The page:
Every Tuesday, I sit down to write a new blog post.  Some days, I struggle to come up with a new topic.  Other days, topics find me.  Today, it’s the latter.  It seems that NPR published an article today on its nprED website on increased efforts to silence cellphones in collegiate classrooms.  The article features a professor from the University of Colorado Boulder who gave students a daily participation point for shutting off their cellphones and leaving them on a table in front of the class.  The strategy went into effect after 100% of the class voted for the participation points for cellphone silence plan.  Asked how the class discussions went after the cellphone silence plan went into effect, the professor remarked, “we had an exceptionally engaged class.”

I’ve explored the interaction between technology and classroom environments in this space before.  I’ve written about research on the distraction caused by laptops in lecture-based classrooms and how taking notes on laptops isn’t as effective as taking notes by hand.  But the cellphone silence issue is a different entity.  Cellphones are primarily a communication device.  While some people may use them to take notes, research the Internet and collaborate on documents, ultimately they’re still phones.  They’re primarily used for communicating with people from a distance.  Whether through texts or Facebook Messenger posts or phone calls, cellphones are still used to communicate.  And that’s where the issue lies.  If a student is trying to engage in a classroom discussion, how can they fully participate if they’re being distracted with texts or calls or Messenger posts?  If they’re using their cellphones to communicating with people from “there,” how can they fully be engaged “here?”

Reading through the comments on the page, I’m struck at the conversation occurring over the issue.  Some folks have pointed out that their universities have done away with phones in classrooms and use cellphones as the primary emergency.  The classroom policy could potentially impact weather emergencies and active shooters on campus.  Others are recommending jamming the cellphone signals, leaving the devices inoperable in the classroom.  Some discuss the challenges of cellphone addiction and complain about “these kids today” and their ability to participate in meaningful face-to-face communication.  Like most comment sections on a webpage, there’s a diverse set of opinions being shared.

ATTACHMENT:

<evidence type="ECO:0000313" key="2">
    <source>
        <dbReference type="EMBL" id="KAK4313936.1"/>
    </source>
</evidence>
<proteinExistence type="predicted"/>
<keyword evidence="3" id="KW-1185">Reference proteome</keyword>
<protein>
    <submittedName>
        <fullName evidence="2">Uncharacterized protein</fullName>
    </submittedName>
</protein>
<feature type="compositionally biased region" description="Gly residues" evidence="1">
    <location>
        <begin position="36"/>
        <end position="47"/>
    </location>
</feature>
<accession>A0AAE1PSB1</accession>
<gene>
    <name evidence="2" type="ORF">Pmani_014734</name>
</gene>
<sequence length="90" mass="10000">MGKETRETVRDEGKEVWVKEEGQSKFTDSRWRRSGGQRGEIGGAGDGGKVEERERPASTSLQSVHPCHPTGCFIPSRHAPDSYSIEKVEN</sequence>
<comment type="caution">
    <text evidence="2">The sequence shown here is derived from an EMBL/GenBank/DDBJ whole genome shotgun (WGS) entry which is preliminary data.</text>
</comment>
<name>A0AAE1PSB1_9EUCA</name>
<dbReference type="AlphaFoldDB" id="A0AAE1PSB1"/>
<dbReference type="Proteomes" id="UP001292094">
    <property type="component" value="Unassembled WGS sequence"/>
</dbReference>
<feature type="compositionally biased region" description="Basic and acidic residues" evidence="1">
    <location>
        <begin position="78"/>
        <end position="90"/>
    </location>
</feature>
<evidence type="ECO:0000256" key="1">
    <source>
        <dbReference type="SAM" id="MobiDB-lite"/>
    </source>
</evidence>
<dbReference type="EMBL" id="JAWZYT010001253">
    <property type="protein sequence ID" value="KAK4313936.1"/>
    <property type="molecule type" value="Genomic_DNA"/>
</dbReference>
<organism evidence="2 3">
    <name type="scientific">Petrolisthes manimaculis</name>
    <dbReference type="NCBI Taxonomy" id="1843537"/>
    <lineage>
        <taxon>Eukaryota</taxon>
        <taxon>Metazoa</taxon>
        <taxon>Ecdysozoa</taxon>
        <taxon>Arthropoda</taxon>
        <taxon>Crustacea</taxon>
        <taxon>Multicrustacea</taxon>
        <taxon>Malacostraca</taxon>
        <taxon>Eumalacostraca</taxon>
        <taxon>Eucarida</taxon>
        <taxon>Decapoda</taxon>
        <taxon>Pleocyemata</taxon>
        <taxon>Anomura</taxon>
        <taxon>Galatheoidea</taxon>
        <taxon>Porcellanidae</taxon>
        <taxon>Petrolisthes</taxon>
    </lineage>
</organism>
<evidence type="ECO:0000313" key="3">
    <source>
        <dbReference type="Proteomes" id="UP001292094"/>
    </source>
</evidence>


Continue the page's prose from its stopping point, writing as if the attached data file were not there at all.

So, where do I stand on this issue?  Should instructors ban students’ cellphones?  Should we reward students who willingly shut them off during class?  Or should we set up technological systems that interfere with the cellphone signals?  Honestly, none of these options seem all that palatable.

When confronted with issues like this, I find it useful to focus on my instructional role on campus.  Sure, we’re all hired to teach content.  But more than that, we’re hired to teach students.  Sometimes, we’re teaching them about the awesomeness of the Michelson-Morley experiment or the wonders of Maxwell’s equations.  Other times, we’re teaching them about life.  Through our work, we help students learn about broader, more transferable concepts like persistence, hard work, dedication, motivation, passion and so much more.  Maybe it’s time to teach them about self-regulation.  Students need to learn that in order to participate in the here and now, they have to be present.  Here.  And now.

While this lesson will help them participate in the activities in our classrooms, it will also help them beyond those walls.  These lessons will serve them better than introducing incentives or instituting police states into our classrooms.  While teaching the importance of self-regulation and the power of presence can help them become better learners, it can also help them become better spouses, parents and co-workers.  And that’s a lesson that deserves to be taught.